It's unlikely any online service they can come up with from data will come close to their iPhone business, so it would mostly be a cost and distraction and a risk. That's why I say, investing in differential privacy or running photo recognition on device is a much smaller effort than scaling out a billion user service.

That's not to say what they're doing is bad, but I don't think it's a brave stand, and I don't buy it as a principled stand, because of the complete silence on China, not just obeying the government actions, but not even verbally protesting them -- even in Western media.

In the US, Apple, if compelled by an FBI warrant to hand over data, would do it, but would publicly resist and complain about it. Not only does Apple comply with Chinese demands, they don't even dare criticize the Chinese government or resist in any way. This to me is selling your soul for marketshare.

And Tim Cook's appearance at the Wuzhen conference extolling China's "open" internet just made him look like a tool.

> Albeit they don't earn the major portion of their revenue from ads […]

That's the most important bit when it comes to trust them on privacy. They don't have a major incentive to exploit user data.

And this is the most important line of thinking to pursue when considering your own privacy and the topic of trust in general.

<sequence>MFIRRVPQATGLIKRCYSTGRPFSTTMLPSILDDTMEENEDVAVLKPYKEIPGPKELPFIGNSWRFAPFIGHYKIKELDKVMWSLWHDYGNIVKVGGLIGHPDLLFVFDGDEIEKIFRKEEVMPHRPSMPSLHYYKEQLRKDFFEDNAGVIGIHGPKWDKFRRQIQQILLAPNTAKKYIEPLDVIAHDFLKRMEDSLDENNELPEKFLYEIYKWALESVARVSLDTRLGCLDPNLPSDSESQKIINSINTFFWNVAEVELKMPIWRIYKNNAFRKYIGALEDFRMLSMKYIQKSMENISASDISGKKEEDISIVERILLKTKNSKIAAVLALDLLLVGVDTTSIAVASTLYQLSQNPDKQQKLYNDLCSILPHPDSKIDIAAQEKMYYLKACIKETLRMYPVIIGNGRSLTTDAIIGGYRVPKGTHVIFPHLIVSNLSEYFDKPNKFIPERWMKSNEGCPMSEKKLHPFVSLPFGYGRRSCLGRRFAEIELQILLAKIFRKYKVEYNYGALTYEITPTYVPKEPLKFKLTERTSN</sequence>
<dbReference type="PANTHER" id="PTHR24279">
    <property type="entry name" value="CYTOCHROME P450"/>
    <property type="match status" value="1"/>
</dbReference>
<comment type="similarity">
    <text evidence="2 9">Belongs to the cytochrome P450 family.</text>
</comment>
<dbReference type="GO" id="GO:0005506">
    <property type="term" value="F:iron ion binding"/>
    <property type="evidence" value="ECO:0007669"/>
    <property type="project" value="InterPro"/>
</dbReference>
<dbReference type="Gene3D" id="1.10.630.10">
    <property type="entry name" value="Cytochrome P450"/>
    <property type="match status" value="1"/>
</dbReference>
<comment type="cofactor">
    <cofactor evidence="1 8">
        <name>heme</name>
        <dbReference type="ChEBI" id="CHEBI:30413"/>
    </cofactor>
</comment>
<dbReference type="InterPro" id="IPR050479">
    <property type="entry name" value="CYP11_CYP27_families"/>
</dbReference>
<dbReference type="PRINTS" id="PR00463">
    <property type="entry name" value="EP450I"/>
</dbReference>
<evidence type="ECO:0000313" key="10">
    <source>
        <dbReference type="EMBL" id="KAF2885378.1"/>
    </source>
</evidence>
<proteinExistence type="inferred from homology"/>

Corporate responsibility is not about good and bad people, it is about incentives. You can pick from any number of stories to learn the lesson from: Enron, Wells Fargo, etc.

If you are not in a customer relationship with Google and they provide you a free service, you must simply assume you are the product they are developing. It’s not because they’re evil and Apple is good; it’s because both have a fiduciary duty to their shareholders, and Apple can increase your value to them by offering you value in return. Google cannot seem to find a way to do so at the scale their business already exists.

In the absence of evidence in either direction, assume rational actors.

The 4 big tech companies are Google, Microsoft, Apple, and Amazon. Facebook is climbing, sure, but not yet in the top 5. In the data I saw from 2015 it was in top100.

Google has also done some foundational research on learning with privacy:



It's hard to know for sure what they (or any company) are doing in production, but I'd be surprised if they don't use these things internally.

Well said. I’ve come to distrust FB and Google so much I am very unlikely to buy their products or leverage their services.

Now if they could just stop introducing passwordless root access bugs.

I'm really glad Apple takes these positions in privacy. I think their efforts benefit all users, not just Apple users, because the other companies have to respond.

I would love to see them take it further by reducing the amount of "trust" required, such as more open sourcing and support for open source OSes (like Linux). They have definitely improved from "closed end to end" of Steve Jobs, but they could do even better.

Is this sufficient to satisfy the GDPR?

They use a term "privatized records" that is not directly recognized by the GDPR. If this is equivalent to data anonymization or pseudonymization is a mathematical proof, that I'm not familiar with. Still kudos to Apple for doing "something", then it remains to be seen how well it stands the test of time.

Not sure but from what it reads like, Apple's servers won't be holding data subject PII and data subjects have choice to opt-in or out. Though this process may need to be may need to be easier to toggle.